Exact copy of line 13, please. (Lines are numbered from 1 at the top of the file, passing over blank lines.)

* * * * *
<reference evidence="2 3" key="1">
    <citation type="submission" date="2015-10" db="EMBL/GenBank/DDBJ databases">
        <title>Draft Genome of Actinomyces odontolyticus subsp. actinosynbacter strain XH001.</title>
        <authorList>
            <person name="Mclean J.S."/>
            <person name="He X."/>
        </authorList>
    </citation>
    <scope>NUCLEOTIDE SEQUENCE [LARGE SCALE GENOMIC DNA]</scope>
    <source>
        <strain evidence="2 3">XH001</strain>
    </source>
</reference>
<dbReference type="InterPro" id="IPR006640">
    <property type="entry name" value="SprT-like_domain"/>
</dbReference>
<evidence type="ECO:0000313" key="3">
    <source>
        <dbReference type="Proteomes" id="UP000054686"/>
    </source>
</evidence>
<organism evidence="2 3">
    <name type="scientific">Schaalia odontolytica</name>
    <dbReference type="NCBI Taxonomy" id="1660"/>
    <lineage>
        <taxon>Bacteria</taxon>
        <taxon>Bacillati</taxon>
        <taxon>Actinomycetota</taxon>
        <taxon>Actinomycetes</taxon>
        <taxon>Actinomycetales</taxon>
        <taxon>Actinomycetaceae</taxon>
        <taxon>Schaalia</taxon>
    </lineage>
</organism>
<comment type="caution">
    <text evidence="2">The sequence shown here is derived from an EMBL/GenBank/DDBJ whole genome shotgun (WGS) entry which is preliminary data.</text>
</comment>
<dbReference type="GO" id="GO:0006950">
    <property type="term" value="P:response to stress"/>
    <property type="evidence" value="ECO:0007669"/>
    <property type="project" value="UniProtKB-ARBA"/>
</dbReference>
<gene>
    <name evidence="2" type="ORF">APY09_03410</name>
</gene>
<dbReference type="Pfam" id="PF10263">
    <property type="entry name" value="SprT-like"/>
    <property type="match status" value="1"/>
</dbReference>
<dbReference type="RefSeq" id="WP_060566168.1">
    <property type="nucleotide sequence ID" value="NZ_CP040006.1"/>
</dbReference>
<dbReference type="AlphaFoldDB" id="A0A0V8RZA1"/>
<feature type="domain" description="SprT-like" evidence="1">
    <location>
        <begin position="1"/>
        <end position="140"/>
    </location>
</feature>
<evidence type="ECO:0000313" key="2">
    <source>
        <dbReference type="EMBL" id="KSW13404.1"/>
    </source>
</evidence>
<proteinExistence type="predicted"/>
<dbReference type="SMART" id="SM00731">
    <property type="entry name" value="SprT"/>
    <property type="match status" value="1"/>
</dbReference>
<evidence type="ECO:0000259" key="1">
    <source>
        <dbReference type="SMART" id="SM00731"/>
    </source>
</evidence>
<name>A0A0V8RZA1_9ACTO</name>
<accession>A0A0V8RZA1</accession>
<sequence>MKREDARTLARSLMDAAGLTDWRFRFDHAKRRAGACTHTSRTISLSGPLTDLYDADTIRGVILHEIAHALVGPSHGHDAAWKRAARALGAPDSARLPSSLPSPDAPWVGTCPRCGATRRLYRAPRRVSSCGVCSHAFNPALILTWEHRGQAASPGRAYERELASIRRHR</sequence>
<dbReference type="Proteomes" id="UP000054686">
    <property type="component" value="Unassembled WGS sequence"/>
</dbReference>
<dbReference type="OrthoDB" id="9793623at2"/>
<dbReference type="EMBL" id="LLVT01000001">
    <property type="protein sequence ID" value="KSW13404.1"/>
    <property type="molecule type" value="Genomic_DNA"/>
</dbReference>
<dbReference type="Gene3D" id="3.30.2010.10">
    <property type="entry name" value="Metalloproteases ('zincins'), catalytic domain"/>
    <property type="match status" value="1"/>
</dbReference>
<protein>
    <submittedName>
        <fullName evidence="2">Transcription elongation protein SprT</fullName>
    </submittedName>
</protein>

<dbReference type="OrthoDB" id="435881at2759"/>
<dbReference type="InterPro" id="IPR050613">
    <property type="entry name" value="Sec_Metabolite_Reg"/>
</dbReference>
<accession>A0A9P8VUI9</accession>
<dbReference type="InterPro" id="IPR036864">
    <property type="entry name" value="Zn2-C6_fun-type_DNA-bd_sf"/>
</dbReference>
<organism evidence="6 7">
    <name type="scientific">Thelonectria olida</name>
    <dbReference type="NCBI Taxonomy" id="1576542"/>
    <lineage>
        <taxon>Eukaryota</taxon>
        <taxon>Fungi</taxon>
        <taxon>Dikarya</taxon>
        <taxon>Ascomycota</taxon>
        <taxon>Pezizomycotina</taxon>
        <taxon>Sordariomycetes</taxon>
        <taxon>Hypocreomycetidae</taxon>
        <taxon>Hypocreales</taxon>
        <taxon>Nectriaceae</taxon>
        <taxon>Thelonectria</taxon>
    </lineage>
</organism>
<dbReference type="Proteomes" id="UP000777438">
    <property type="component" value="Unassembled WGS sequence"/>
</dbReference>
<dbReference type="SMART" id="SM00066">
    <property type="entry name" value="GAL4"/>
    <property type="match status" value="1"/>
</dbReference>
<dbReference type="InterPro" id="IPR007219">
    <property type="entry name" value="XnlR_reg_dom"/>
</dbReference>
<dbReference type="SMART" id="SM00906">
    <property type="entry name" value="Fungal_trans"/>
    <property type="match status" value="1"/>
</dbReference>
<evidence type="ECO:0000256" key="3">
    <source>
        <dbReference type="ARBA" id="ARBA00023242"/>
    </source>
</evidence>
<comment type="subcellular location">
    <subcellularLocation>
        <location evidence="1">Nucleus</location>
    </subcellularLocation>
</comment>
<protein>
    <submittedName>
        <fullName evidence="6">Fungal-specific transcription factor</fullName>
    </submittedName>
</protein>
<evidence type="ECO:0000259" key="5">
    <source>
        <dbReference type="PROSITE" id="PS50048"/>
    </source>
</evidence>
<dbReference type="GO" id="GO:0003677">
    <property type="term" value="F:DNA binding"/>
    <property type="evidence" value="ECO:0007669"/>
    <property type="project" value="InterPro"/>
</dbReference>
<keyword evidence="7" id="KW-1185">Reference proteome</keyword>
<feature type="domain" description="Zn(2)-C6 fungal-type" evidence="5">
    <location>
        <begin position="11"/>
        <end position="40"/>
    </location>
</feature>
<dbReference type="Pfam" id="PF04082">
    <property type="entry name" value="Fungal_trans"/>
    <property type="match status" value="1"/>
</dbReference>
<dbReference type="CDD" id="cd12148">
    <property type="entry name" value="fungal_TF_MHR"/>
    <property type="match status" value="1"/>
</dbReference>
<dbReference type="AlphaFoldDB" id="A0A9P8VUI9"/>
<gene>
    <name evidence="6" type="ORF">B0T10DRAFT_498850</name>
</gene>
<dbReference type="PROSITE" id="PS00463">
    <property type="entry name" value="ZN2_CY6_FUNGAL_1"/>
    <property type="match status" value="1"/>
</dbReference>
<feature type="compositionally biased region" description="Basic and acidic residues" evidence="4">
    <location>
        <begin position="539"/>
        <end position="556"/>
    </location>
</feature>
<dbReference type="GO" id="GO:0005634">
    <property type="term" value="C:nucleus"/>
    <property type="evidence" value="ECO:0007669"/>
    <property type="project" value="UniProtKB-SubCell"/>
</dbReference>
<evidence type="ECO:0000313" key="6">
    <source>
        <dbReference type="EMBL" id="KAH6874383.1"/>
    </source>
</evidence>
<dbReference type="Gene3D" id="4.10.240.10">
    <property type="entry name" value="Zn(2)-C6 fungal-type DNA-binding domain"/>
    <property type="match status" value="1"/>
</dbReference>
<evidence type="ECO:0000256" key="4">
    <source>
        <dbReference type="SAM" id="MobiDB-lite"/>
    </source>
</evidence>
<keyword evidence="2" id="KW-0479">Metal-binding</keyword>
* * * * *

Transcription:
</reference>